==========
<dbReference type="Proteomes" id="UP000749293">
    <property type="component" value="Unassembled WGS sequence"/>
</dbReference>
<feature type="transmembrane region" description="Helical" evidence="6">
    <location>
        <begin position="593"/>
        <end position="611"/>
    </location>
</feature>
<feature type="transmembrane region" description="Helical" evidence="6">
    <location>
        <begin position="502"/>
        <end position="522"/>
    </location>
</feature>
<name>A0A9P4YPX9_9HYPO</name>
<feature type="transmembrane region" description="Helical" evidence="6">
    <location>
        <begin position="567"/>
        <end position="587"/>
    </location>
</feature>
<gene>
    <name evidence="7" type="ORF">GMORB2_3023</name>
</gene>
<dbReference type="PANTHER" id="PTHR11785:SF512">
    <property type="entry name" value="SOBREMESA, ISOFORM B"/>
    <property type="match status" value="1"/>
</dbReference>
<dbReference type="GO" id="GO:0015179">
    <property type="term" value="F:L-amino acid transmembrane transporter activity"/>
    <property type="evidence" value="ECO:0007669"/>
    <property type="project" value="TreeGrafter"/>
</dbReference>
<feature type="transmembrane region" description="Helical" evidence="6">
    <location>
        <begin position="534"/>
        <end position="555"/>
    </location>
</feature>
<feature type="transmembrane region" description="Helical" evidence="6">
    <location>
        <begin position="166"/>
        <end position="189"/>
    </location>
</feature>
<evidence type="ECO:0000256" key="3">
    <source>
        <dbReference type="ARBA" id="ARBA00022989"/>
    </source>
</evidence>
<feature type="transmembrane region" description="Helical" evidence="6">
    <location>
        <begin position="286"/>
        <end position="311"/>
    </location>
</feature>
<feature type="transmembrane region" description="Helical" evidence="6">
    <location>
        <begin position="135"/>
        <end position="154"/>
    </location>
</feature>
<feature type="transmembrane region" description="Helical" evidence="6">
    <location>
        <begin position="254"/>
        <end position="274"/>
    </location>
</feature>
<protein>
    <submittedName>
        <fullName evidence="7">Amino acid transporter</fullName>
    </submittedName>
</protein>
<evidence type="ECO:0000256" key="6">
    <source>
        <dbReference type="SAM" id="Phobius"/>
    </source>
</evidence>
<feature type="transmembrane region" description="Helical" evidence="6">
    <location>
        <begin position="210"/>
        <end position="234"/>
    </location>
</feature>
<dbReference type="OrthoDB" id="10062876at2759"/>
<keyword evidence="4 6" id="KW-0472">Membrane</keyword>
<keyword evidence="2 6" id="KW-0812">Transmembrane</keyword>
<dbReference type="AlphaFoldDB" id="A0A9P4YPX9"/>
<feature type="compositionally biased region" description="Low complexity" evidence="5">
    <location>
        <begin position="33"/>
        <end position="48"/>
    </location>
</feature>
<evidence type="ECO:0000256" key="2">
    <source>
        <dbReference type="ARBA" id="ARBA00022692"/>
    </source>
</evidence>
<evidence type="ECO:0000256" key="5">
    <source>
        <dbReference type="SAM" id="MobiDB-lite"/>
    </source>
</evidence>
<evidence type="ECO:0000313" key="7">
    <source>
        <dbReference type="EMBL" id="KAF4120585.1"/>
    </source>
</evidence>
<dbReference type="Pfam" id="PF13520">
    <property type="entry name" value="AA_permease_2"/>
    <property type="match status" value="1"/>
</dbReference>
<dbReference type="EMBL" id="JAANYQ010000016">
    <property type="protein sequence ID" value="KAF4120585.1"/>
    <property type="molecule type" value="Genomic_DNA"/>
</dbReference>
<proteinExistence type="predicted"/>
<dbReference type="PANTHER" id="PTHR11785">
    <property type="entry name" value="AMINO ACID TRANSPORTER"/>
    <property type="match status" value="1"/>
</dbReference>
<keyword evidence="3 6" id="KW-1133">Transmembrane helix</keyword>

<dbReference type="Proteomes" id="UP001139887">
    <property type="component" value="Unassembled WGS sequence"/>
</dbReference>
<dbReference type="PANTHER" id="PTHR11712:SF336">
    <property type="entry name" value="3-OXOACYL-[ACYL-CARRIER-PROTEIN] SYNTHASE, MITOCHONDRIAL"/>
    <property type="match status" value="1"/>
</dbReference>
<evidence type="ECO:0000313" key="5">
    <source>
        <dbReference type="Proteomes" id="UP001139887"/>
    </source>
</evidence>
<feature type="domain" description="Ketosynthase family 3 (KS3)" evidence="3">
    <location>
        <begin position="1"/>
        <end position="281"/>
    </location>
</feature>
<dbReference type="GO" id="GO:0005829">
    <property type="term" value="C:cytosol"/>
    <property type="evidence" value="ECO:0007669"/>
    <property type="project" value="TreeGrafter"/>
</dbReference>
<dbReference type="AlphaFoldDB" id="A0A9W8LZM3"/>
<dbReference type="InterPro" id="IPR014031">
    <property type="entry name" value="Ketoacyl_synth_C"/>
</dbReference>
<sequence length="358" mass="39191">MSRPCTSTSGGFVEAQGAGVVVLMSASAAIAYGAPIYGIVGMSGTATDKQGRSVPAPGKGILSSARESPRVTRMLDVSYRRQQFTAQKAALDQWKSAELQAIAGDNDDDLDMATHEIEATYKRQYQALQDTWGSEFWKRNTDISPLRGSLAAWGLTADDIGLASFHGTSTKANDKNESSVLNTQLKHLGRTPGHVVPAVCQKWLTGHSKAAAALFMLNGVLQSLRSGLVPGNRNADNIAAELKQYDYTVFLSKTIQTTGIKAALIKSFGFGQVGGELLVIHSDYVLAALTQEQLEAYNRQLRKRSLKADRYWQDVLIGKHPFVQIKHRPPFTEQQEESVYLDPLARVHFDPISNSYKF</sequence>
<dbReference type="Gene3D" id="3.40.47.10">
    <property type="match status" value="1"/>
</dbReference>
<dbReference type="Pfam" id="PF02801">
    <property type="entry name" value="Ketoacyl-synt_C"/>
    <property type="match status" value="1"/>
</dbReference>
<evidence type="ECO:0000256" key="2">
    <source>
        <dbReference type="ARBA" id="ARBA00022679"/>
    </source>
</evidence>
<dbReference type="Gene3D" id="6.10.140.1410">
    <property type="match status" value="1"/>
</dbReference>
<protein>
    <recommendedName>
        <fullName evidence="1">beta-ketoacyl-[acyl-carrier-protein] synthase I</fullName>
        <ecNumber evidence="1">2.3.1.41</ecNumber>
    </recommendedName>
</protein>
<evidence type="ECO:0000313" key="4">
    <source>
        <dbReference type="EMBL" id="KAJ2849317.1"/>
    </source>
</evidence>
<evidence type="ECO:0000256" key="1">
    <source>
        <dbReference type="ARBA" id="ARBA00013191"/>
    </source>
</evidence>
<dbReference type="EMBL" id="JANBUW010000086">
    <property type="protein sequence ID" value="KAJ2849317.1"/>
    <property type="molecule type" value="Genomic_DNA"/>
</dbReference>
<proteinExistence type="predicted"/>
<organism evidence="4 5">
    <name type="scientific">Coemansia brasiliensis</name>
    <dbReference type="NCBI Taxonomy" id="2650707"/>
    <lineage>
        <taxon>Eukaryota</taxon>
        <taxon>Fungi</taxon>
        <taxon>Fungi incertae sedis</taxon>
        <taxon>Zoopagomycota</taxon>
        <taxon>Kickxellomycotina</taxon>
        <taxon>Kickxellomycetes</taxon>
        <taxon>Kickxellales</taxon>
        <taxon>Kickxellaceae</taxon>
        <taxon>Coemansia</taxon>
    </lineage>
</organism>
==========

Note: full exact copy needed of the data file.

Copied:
<dbReference type="Proteomes" id="UP000749293">
    <property type="component" value="Unassembled WGS sequence"/>
</dbReference>
<feature type="transmembrane region" description="Helical" evidence="6">
    <location>
        <begin position="593"/>
        <end position="611"/>
    </location>
</feature>
<feature type="transmembrane region" description="Helical" evidence="6">
    <location>
        <begin position="502"/>
        <end position="522"/>
    </location>
</feature>
<name>A0A9P4YPX9_9HYPO</name>
<feature type="transmembrane region" description="Helical" evidence="6">
    <location>
        <begin position="567"/>
        <end position="587"/>
    </location>
</feature>
<gene>
    <name evidence="7" type="ORF">GMORB2_3023</name>
</gene>
<dbReference type="PANTHER" id="PTHR11785:SF512">
    <property type="entry name" value="SOBREMESA, ISOFORM B"/>
    <property type="match status" value="1"/>
</dbReference>
<dbReference type="GO" id="GO:0015179">
    <property type="term" value="F:L-amino acid transmembrane transporter activity"/>
    <property type="evidence" value="ECO:0007669"/>
    <property type="project" value="TreeGrafter"/>
</dbReference>
<feature type="transmembrane region" description="Helical" evidence="6">
    <location>
        <begin position="534"/>
        <end position="555"/>
    </location>
</feature>
<feature type="transmembrane region" description="Helical" evidence="6">
    <location>
        <begin position="166"/>
        <end position="189"/>
    </location>
</feature>
<evidence type="ECO:0000256" key="3">
    <source>
        <dbReference type="ARBA" id="ARBA00022989"/>
    </source>
</evidence>
<feature type="transmembrane region" description="Helical" evidence="6">
    <location>
        <begin position="286"/>
        <end position="311"/>
    </location>
</feature>
<feature type="transmembrane region" description="Helical" evidence="6">
    <location>
        <begin position="135"/>
        <end position="154"/>
    </location>
</feature>
<feature type="transmembrane region" description="Helical" evidence="6">
    <location>
        <begin position="254"/>
        <end position="274"/>
    </location>
</feature>
<protein>
    <submittedName>
        <fullName evidence="7">Amino acid transporter</fullName>
    </submittedName>
</protein>
<evidence type="ECO:0000256" key="6">
    <source>
        <dbReference type="SAM" id="Phobius"/>
    </source>
</evidence>
<feature type="transmembrane region" description="Helical" evidence="6">
    <location>
        <begin position="210"/>
        <end position="234"/>
    </location>
</feature>
<dbReference type="OrthoDB" id="10062876at2759"/>
<keyword evidence="4 6" id="KW-0472">Membrane</keyword>
<keyword evidence="2 6" id="KW-0812">Transmembrane</keyword>
<dbReference type="AlphaFoldDB" id="A0A9P4YPX9"/>
<feature type="compositionally biased region" description="Low complexity" evidence="5">
    <location>
        <begin position="33"/>
        <end position="48"/>
    </location>
</feature>
<evidence type="ECO:0000256" key="2">
    <source>
        <dbReference type="ARBA" id="ARBA00022692"/>
    </source>
</evidence>
<evidence type="ECO:0000256" key="5">
    <source>
        <dbReference type="SAM" id="MobiDB-lite"/>
    </source>
</evidence>
<evidence type="ECO:0000313" key="7">
    <source>
        <dbReference type="EMBL" id="KAF4120585.1"/>
    </source>
</evidence>
<dbReference type="Pfam" id="PF13520">
    <property type="entry name" value="AA_permease_2"/>
    <property type="match status" value="1"/>
</dbReference>
<dbReference type="EMBL" id="JAANYQ010000016">
    <property type="protein sequence ID" value="KAF4120585.1"/>
    <property type="molecule type" value="Genomic_DNA"/>
</dbReference>
<proteinExistence type="predicted"/>
<dbReference type="PANTHER" id="PTHR11785">
    <property type="entry name" value="AMINO ACID TRANSPORTER"/>
    <property type="match status" value="1"/>
</dbReference>
<keyword evidence="3 6" id="KW-1133">Transmembrane helix</keyword>

<dbReference type="Proteomes" id="UP001139887">
    <property type="component" value="Unassembled WGS sequence"/>
</dbReference>
<dbReference type="PANTHER" id="PTHR11712:SF336">
    <property type="entry name" value="3-OXOACYL-[ACYL-CARRIER-PROTEIN] SYNTHASE, MITOCHONDRIAL"/>
    <property type="match status" value="1"/>
</dbReference>
<evidence type="ECO:0000313" key="5">
    <source>
        <dbReference type="Proteomes" id="UP001139887"/>
    </source>
</evidence>
<feature type="domain" description="Ketosynthase family 3 (KS3)" evidence="3">
    <location>
        <begin position="1"/>
        <end position="281"/>
    </location>
</feature>
<dbReference type="GO" id="GO:0005829">
    <property type="term" value="C:cytosol"/>
    <property type="evidence" value="ECO:0007669"/>
    <property type="project" value="TreeGrafter"/>
</dbReference>
<dbReference type="AlphaFoldDB" id="A0A9W8LZM3"/>
<dbReference type="InterPro" id="IPR014031">
    <property type="entry name" value="Ketoacyl_synth_C"/>
</dbReference>
<sequence length="358" mass="39191">MSRPCTSTSGGFVEAQGAGVVVLMSASAAIAYGAPIYGIVGMSGTATDKQGRSVPAPGKGILSSARESPRVTRMLDVSYRRQQFTAQKAALDQWKSAELQAIAGDNDDDLDMATHEIEATYKRQYQALQDTWGSEFWKRNTDISPLRGSLAAWGLTADDIGLASFHGTSTKANDKNESSVLNTQLKHLGRTPGHVVPAVCQKWLTGHSKAAAALFMLNGVLQSLRSGLVPGNRNADNIAAELKQYDYTVFLSKTIQTTGIKAALIKSFGFGQVGGELLVIHSDYVLAALTQEQLEAYNRQLRKRSLKADRYWQDVLIGKHPFVQIKHRPPFTEQQEESVYLDPLARVHFDPISNSYKF</sequence>
<dbReference type="Gene3D" id="3.40.47.10">
    <property type="match status" value="1"/>
</dbReference>
<dbReference type="Pfam" id="PF02801">
    <property type="entry name" value="Ketoacyl-synt_C"/>
    <property type="match status" value="1"/>
</dbReference>
<evidence type="ECO:0000256" key="2">
    <source>
        <dbReference type="ARBA" id="ARBA00022679"/>
    </source>
</evidence>
<dbReference type="Gene3D" id="6.10.140.1410">
    <property type="match status" value="1"/>
</dbReference>
<protein>
    <recommendedName>
        <fullName evidence="1">beta-ketoacyl-[acyl-carrier-protein] synthase I</fullName>
        <ecNumber evidence="1">2.3.1.41</ecNumber>
    </recommendedName>
</protein>
<evidence type="ECO:0000313" key="4">
    <source>
        <dbReference type="EMBL" id="KAJ2849317.1"/>
    </source>
</evidence>
<evidence type="ECO:0000256" key="1">
    <source>
        <dbReference type="ARBA" id="ARBA00013191"/>
    </source>
</evidence>
<dbReference type="EMBL" id="JANBUW010000086">
    <property type="protein sequence ID" value="KAJ2849317.1"/>
    <property type="molecule type" value="Genomic_DNA"/>
</dbReference>
<proteinExistence type="predicted"/>
<organism evidence="4 5">
    <name type="scientific">Coemansia brasiliensis</name>
    <dbReference type="NCBI Taxonomy" id="2650707"/>
    <lineage>
        <taxon>Eukaryota</taxon>
        <taxon>Fungi</taxon>
        <taxon>Fungi incertae sedis</taxon>
        <taxon>Zoopagomycota</taxon>
        <taxon>Kickxellomycotina</taxon>
        <taxon>Kickxellomycetes</taxon>
        <taxon>Kickxellales</taxon>
        <taxon>Kickxellaceae</taxon>
        <taxon>Coemansia</taxon>
    </lineage>
</organism>